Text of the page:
In November I published 12 articles on the science fiction site (6,271 words), 8 articles on the general site (3,236 words), 7 InfoBarrel articles (8,878 words), 5 role playing game supplements (13,523 words), 1 article on bitLanders (2,824 words) and 1 blog post (535 words).
Credit: MorguefileThe total number of words written in December was 35,249, up substantially from November, even with the holiday season. One article was featured on InfoBarrel, Movie Review: The Girl on the Train.
Writing Related Earnings for December
AdSense income was £15.08, up from November. The majority of this was from the electronics site, but there were also earnings from the clothing site, the largest amount to date, and a tiny amount from Daily Two Cents (the first income from that site in some time). AdSense income as a whole, including YouTube income, was up.
InfoBarrel earnings continued to be unbelievably poor, with only $17.11 earned from Tier 1 and Tier 2 advertising (which means that, despite purchasing Vic Dillinger's article portfolio, and getting a substantial boost in views, I am now earning less than I was before I purchased them). Admin claimed that they were selling advertising for more than was being earned from AdSense - either this is simply untrue or earnings are, as I have been saying for months, broken.
Credit: MorguefileAmazon US had 100 shipped items and earnings of $200.87, with almost all of the income coming from the electronics site and a small amount from InfoBarrel (the latter is still worrying, because whatever the problem Amazon has with InfoBarrel has still not been sorted out, or even had any noticeable attention paid to it in months). This may have been substantially up from November - more than double - but it was unfortunately less than half what was earned during December 2015, with only slightly over half the number of items shipped. The 6.5% referral rate was reached, but not the 7.5% from last year. Month after month during the year outperformed the previous, and the same months in any year, until October was reached. During the primary earning period, all the income was lower than the previous year.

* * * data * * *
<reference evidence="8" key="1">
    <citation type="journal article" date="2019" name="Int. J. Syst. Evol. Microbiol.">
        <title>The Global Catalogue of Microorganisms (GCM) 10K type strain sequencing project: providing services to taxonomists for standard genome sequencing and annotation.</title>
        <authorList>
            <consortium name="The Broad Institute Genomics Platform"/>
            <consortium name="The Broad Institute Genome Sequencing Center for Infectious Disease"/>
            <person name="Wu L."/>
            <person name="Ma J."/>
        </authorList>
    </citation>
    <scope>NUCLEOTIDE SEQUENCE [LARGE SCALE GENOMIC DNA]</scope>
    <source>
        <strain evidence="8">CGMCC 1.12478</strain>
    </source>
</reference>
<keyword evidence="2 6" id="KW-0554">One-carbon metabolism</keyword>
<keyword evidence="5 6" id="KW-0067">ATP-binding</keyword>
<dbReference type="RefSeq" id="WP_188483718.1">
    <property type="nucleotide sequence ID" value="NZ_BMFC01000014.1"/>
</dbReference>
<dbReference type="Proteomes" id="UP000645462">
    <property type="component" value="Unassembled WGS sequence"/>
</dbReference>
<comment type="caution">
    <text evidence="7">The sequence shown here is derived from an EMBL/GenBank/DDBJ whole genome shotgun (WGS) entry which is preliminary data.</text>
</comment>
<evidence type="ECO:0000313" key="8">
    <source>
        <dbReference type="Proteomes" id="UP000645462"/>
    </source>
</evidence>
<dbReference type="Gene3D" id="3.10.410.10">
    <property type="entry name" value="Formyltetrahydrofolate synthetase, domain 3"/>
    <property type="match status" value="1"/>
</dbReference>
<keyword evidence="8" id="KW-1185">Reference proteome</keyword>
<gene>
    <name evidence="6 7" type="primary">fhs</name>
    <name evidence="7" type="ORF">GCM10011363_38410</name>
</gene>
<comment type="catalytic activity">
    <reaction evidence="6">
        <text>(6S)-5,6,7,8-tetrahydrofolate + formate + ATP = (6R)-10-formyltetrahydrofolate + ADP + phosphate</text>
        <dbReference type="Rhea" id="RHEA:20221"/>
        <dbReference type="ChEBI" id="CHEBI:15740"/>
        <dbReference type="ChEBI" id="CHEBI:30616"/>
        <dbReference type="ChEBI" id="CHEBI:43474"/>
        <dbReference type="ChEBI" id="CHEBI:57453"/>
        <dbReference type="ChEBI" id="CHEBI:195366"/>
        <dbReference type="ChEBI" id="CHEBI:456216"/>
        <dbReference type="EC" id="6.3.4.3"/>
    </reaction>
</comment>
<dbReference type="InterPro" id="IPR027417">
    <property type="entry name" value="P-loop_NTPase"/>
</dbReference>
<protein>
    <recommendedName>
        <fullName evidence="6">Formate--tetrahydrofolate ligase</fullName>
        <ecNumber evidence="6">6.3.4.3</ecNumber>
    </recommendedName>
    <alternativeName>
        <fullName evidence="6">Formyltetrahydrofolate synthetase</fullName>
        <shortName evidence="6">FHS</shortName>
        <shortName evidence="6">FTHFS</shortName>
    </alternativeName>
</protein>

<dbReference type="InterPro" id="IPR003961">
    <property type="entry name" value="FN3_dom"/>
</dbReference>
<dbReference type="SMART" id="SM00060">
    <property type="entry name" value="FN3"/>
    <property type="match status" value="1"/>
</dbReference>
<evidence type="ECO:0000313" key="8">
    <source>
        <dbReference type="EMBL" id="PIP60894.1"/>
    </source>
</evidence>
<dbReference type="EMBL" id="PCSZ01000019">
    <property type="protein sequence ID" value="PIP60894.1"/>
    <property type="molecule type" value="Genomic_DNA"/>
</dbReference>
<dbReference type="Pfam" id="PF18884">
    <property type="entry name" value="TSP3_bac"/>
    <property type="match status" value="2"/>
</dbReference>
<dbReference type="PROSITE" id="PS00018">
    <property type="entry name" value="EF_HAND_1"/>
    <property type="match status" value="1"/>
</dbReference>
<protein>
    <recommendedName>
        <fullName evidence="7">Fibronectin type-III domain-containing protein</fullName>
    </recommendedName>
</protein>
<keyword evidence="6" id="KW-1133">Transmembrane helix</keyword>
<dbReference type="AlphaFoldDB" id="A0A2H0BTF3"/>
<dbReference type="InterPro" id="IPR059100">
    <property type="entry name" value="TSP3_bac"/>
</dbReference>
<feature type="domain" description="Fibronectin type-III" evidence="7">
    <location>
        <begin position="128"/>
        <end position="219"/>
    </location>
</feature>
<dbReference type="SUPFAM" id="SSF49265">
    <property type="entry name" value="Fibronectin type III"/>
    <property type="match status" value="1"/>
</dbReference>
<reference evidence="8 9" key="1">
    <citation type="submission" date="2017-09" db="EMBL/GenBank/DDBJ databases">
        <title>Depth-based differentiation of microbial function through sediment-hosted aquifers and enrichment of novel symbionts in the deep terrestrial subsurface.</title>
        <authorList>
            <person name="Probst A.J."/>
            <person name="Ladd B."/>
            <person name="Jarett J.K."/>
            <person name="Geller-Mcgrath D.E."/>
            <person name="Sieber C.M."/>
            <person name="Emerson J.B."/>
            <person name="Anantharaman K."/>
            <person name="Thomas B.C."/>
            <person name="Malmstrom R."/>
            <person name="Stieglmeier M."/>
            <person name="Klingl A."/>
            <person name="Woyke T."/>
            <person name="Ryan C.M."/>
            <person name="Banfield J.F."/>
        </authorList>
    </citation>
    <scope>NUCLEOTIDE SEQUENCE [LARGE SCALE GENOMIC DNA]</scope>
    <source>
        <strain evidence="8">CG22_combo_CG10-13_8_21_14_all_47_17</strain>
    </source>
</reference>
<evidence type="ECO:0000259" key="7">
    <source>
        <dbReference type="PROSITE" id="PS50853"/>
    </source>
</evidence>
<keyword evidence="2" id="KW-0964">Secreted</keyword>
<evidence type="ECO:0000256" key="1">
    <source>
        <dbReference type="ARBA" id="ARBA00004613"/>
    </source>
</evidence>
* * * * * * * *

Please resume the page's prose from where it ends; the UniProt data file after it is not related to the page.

Amazon UK had 21 items dispatched and earnings of £23.57, all from the electronics site, up from both November this year and December of last.
Amazon Price: Buy Now
(price as of Jan 31, 2017)
I published the five role playing game supplements mentioned earlier, which included my first Pathfinder supplement, on RPGNow in December. There were 157 sales across 48 supplements earning $114.55 after RPGNow's cut, ignoring the sale of an image pack (which involve no writing). This is down from November but currently the fifth best month over all. A significant proportion of the income came from the Pathfinder supplement, which is one of the ones that I consider to be of better quality. I would like to get this converted to D&D 5th Edition at some point.
A bit more was done towards writing the in-progress Kindle ebook, but it wasn't complete for the end of the year as had been hoped, and no income was received from the three currently published books.
Nothing was published on the electronics site in December but it accounted for the majority of the Amazon and AdSense income
Nothing new was published on the clothing site, but it accounted for the next highest amount of AdSense revenue, although still well below the electronics site, the highest income from the site to date.
On the science fiction site, I published 33 posts, including the twelve articles mentioned earlier. Two of the articles replaced placeholder posts from previous months and some of the new posts were themselves placeholders. No income was earned from the site.
I published six pages and seven posts on the RPG site. There looks to have been one sale from the RPG site, for my most expensive supplement, although no affiliate income from this sale.
No new posts and no income to report on the writing site.
I published 39 posts and earned $1.36 from myLot, the lowest amount for a full month since I became active on the site again. Once again, I didn't interact with others as much as is necessary to earn more, but truthfully the site isn't worth spending prime writing time on, only for using between other tasks.
I published 74 blogs, including the article mentioned previously, and 21 microblogs and the article was submitted for review. Unfortunately it only got 4/5 (apparently let down by tags and not enough images, even though I used what looked like was the maximum number of the latter), not the hoped for 5/5. A 5/5 review gives free promotion and a return of all the gems used to get the review, so this was a shame. This will need promoting now to get the buzz score, and thus my overall earnings, up.